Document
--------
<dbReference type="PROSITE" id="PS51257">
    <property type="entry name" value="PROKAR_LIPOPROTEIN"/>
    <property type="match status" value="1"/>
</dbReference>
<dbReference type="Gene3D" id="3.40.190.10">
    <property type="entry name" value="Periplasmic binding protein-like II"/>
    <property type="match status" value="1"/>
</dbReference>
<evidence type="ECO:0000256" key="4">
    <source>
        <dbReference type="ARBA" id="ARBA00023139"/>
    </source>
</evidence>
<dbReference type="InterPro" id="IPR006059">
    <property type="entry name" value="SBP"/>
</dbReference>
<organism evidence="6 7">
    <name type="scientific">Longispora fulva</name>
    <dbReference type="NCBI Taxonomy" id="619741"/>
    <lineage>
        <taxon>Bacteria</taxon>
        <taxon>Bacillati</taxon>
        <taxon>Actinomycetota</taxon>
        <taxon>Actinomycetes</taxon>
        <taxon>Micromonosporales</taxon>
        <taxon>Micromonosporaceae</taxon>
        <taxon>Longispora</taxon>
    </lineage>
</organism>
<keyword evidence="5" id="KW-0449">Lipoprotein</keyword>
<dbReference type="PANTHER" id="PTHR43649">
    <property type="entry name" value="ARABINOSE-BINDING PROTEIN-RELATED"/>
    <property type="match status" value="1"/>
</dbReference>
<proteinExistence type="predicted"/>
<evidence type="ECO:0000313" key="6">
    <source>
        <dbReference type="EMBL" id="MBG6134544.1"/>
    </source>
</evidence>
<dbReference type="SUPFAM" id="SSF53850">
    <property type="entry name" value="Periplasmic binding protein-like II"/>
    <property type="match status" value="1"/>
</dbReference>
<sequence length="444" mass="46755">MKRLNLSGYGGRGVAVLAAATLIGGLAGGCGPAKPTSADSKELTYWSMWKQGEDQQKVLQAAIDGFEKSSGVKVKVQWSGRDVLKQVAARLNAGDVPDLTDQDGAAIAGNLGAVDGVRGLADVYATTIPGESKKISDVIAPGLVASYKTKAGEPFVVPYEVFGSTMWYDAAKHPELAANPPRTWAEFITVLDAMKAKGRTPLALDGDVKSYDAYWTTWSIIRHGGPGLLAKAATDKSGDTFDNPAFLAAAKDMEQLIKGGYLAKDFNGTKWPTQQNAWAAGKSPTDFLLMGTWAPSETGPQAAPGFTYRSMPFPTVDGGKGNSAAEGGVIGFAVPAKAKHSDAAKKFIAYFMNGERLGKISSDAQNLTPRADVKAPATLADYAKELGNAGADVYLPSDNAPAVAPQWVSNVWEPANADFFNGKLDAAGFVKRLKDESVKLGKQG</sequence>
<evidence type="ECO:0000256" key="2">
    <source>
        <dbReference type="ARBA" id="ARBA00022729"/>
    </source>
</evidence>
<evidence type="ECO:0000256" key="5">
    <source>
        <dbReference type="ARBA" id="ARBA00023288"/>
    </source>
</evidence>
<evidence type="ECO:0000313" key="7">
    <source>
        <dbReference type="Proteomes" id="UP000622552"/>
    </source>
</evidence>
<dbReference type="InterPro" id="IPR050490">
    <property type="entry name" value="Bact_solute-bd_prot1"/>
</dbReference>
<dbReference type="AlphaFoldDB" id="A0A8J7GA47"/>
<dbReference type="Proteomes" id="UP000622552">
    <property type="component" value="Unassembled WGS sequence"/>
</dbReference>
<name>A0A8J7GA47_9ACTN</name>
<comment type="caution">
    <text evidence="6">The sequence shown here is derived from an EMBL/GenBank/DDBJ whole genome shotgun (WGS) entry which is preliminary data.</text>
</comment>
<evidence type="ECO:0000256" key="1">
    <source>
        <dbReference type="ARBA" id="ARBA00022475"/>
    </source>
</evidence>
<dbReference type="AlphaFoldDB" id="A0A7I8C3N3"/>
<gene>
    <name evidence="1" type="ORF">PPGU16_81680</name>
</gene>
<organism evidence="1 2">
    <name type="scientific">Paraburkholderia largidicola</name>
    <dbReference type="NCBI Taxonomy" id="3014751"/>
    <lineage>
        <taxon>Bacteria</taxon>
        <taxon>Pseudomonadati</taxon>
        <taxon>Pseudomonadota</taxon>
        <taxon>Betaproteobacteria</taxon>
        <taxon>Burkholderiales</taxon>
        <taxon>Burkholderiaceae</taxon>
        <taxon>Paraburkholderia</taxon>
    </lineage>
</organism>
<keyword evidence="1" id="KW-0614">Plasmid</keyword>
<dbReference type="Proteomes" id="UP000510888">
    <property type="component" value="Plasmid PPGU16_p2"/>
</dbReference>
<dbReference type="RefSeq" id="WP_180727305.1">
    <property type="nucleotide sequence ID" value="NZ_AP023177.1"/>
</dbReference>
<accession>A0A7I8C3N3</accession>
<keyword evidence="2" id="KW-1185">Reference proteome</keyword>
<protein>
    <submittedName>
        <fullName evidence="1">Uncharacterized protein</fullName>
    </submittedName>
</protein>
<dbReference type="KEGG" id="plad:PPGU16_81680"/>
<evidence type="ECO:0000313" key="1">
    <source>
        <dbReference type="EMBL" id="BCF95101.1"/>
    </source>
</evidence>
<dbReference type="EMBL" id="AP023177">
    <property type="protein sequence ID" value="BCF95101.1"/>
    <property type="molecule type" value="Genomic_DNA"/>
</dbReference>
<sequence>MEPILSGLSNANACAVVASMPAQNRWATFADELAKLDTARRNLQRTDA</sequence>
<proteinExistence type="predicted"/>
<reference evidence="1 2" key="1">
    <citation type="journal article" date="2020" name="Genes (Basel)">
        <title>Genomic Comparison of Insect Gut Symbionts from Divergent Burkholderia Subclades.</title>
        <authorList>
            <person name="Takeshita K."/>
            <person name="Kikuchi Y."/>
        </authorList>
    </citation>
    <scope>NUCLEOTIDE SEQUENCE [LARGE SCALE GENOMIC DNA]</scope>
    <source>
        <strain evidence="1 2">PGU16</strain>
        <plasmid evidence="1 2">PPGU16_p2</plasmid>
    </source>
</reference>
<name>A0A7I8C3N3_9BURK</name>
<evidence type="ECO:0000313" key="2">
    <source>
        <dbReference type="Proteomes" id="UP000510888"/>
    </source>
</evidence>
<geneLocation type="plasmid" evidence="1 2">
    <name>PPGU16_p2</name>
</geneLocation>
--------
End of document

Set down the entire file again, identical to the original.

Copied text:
<dbReference type="PROSITE" id="PS51257">
    <property type="entry name" value="PROKAR_LIPOPROTEIN"/>
    <property type="match status" value="1"/>
</dbReference>
<dbReference type="Gene3D" id="3.40.190.10">
    <property type="entry name" value="Periplasmic binding protein-like II"/>
    <property type="match status" value="1"/>
</dbReference>
<evidence type="ECO:0000256" key="4">
    <source>
        <dbReference type="ARBA" id="ARBA00023139"/>
    </source>
</evidence>
<dbReference type="InterPro" id="IPR006059">
    <property type="entry name" value="SBP"/>
</dbReference>
<organism evidence="6 7">
    <name type="scientific">Longispora fulva</name>
    <dbReference type="NCBI Taxonomy" id="619741"/>
    <lineage>
        <taxon>Bacteria</taxon>
        <taxon>Bacillati</taxon>
        <taxon>Actinomycetota</taxon>
        <taxon>Actinomycetes</taxon>
        <taxon>Micromonosporales</taxon>
        <taxon>Micromonosporaceae</taxon>
        <taxon>Longispora</taxon>
    </lineage>
</organism>
<keyword evidence="5" id="KW-0449">Lipoprotein</keyword>
<dbReference type="PANTHER" id="PTHR43649">
    <property type="entry name" value="ARABINOSE-BINDING PROTEIN-RELATED"/>
    <property type="match status" value="1"/>
</dbReference>
<proteinExistence type="predicted"/>
<evidence type="ECO:0000313" key="6">
    <source>
        <dbReference type="EMBL" id="MBG6134544.1"/>
    </source>
</evidence>
<dbReference type="SUPFAM" id="SSF53850">
    <property type="entry name" value="Periplasmic binding protein-like II"/>
    <property type="match status" value="1"/>
</dbReference>
<sequence length="444" mass="46755">MKRLNLSGYGGRGVAVLAAATLIGGLAGGCGPAKPTSADSKELTYWSMWKQGEDQQKVLQAAIDGFEKSSGVKVKVQWSGRDVLKQVAARLNAGDVPDLTDQDGAAIAGNLGAVDGVRGLADVYATTIPGESKKISDVIAPGLVASYKTKAGEPFVVPYEVFGSTMWYDAAKHPELAANPPRTWAEFITVLDAMKAKGRTPLALDGDVKSYDAYWTTWSIIRHGGPGLLAKAATDKSGDTFDNPAFLAAAKDMEQLIKGGYLAKDFNGTKWPTQQNAWAAGKSPTDFLLMGTWAPSETGPQAAPGFTYRSMPFPTVDGGKGNSAAEGGVIGFAVPAKAKHSDAAKKFIAYFMNGERLGKISSDAQNLTPRADVKAPATLADYAKELGNAGADVYLPSDNAPAVAPQWVSNVWEPANADFFNGKLDAAGFVKRLKDESVKLGKQG</sequence>
<evidence type="ECO:0000256" key="2">
    <source>
        <dbReference type="ARBA" id="ARBA00022729"/>
    </source>
</evidence>
<evidence type="ECO:0000256" key="5">
    <source>
        <dbReference type="ARBA" id="ARBA00023288"/>
    </source>
</evidence>
<evidence type="ECO:0000313" key="7">
    <source>
        <dbReference type="Proteomes" id="UP000622552"/>
    </source>
</evidence>
<dbReference type="InterPro" id="IPR050490">
    <property type="entry name" value="Bact_solute-bd_prot1"/>
</dbReference>
<dbReference type="AlphaFoldDB" id="A0A8J7GA47"/>
<dbReference type="Proteomes" id="UP000622552">
    <property type="component" value="Unassembled WGS sequence"/>
</dbReference>
<name>A0A8J7GA47_9ACTN</name>
<comment type="caution">
    <text evidence="6">The sequence shown here is derived from an EMBL/GenBank/DDBJ whole genome shotgun (WGS) entry which is preliminary data.</text>
</comment>
<evidence type="ECO:0000256" key="1">
    <source>
        <dbReference type="ARBA" id="ARBA00022475"/>
    </source>
</evidence>
<dbReference type="AlphaFoldDB" id="A0A7I8C3N3"/>
<gene>
    <name evidence="1" type="ORF">PPGU16_81680</name>
</gene>
<organism evidence="1 2">
    <name type="scientific">Paraburkholderia largidicola</name>
    <dbReference type="NCBI Taxonomy" id="3014751"/>
    <lineage>
        <taxon>Bacteria</taxon>
        <taxon>Pseudomonadati</taxon>
        <taxon>Pseudomonadota</taxon>
        <taxon>Betaproteobacteria</taxon>
        <taxon>Burkholderiales</taxon>
        <taxon>Burkholderiaceae</taxon>
        <taxon>Paraburkholderia</taxon>
    </lineage>
</organism>
<keyword evidence="1" id="KW-0614">Plasmid</keyword>
<dbReference type="Proteomes" id="UP000510888">
    <property type="component" value="Plasmid PPGU16_p2"/>
</dbReference>
<dbReference type="RefSeq" id="WP_180727305.1">
    <property type="nucleotide sequence ID" value="NZ_AP023177.1"/>
</dbReference>
<accession>A0A7I8C3N3</accession>
<keyword evidence="2" id="KW-1185">Reference proteome</keyword>
<protein>
    <submittedName>
        <fullName evidence="1">Uncharacterized protein</fullName>
    </submittedName>
</protein>
<dbReference type="KEGG" id="plad:PPGU16_81680"/>
<evidence type="ECO:0000313" key="1">
    <source>
        <dbReference type="EMBL" id="BCF95101.1"/>
    </source>
</evidence>
<dbReference type="EMBL" id="AP023177">
    <property type="protein sequence ID" value="BCF95101.1"/>
    <property type="molecule type" value="Genomic_DNA"/>
</dbReference>
<sequence>MEPILSGLSNANACAVVASMPAQNRWATFADELAKLDTARRNLQRTDA</sequence>
<proteinExistence type="predicted"/>
<reference evidence="1 2" key="1">
    <citation type="journal article" date="2020" name="Genes (Basel)">
        <title>Genomic Comparison of Insect Gut Symbionts from Divergent Burkholderia Subclades.</title>
        <authorList>
            <person name="Takeshita K."/>
            <person name="Kikuchi Y."/>
        </authorList>
    </citation>
    <scope>NUCLEOTIDE SEQUENCE [LARGE SCALE GENOMIC DNA]</scope>
    <source>
        <strain evidence="1 2">PGU16</strain>
        <plasmid evidence="1 2">PPGU16_p2</plasmid>
    </source>
</reference>
<name>A0A7I8C3N3_9BURK</name>
<evidence type="ECO:0000313" key="2">
    <source>
        <dbReference type="Proteomes" id="UP000510888"/>
    </source>
</evidence>
<geneLocation type="plasmid" evidence="1 2">
    <name>PPGU16_p2</name>
</geneLocation>